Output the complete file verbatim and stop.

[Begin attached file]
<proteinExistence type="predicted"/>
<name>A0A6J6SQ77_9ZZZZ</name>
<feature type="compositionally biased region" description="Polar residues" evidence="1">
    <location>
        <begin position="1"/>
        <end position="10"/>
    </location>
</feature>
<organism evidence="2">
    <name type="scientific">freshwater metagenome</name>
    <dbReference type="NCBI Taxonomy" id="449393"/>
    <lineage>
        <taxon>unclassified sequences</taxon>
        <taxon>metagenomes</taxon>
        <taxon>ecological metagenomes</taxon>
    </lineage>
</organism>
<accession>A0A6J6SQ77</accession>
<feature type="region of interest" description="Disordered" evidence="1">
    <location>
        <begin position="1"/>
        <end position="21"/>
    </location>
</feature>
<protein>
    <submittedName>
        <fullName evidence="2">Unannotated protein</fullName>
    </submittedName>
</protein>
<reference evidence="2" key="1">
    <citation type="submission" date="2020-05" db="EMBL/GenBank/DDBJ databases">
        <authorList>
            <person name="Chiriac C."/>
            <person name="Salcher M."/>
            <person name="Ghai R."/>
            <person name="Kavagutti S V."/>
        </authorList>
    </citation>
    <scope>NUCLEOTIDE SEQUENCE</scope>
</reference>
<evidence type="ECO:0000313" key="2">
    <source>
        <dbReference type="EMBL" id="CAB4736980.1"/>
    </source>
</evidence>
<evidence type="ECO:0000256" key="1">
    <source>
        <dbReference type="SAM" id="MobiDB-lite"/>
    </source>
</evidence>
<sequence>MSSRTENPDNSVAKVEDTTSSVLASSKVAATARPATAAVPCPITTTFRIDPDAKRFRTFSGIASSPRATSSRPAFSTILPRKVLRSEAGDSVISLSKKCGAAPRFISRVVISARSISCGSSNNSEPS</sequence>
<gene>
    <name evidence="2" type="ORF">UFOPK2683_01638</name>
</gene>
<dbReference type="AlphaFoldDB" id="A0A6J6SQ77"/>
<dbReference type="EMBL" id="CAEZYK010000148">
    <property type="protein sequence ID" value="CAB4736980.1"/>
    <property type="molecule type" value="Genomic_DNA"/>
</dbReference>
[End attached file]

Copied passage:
<proteinExistence type="predicted"/>
<name>A0A6J6SQ77_9ZZZZ</name>
<feature type="compositionally biased region" description="Polar residues" evidence="1">
    <location>
        <begin position="1"/>
        <end position="10"/>
    </location>
</feature>
<organism evidence="2">
    <name type="scientific">freshwater metagenome</name>
    <dbReference type="NCBI Taxonomy" id="449393"/>
    <lineage>
        <taxon>unclassified sequences</taxon>
        <taxon>metagenomes</taxon>
        <taxon>ecological metagenomes</taxon>
    </lineage>
</organism>
<accession>A0A6J6SQ77</accession>
<feature type="region of interest" description="Disordered" evidence="1">
    <location>
        <begin position="1"/>
        <end position="21"/>
    </location>
</feature>
<protein>
    <submittedName>
        <fullName evidence="2">Unannotated protein</fullName>
    </submittedName>
</protein>
<reference evidence="2" key="1">
    <citation type="submission" date="2020-05" db="EMBL/GenBank/DDBJ databases">
        <authorList>
            <person name="Chiriac C."/>
            <person name="Salcher M."/>
            <person name="Ghai R."/>
            <person name="Kavagutti S V."/>
        </authorList>
    </citation>
    <scope>NUCLEOTIDE SEQUENCE</scope>
</reference>
<evidence type="ECO:0000313" key="2">
    <source>
        <dbReference type="EMBL" id="CAB4736980.1"/>
    </source>
</evidence>
<evidence type="ECO:0000256" key="1">
    <source>
        <dbReference type="SAM" id="MobiDB-lite"/>
    </source>
</evidence>
<sequence>MSSRTENPDNSVAKVEDTTSSVLASSKVAATARPATAAVPCPITTTFRIDPDAKRFRTFSGIASSPRATSSRPAFSTILPRKVLRSEAGDSVISLSKKCGAAPRFISRVVISARSISCGSSNNSEPS</sequence>
<gene>
    <name evidence="2" type="ORF">UFOPK2683_01638</name>
</gene>
<dbReference type="AlphaFoldDB" id="A0A6J6SQ77"/>
<dbReference type="EMBL" id="CAEZYK010000148">
    <property type="protein sequence ID" value="CAB4736980.1"/>
    <property type="molecule type" value="Genomic_DNA"/>
</dbReference>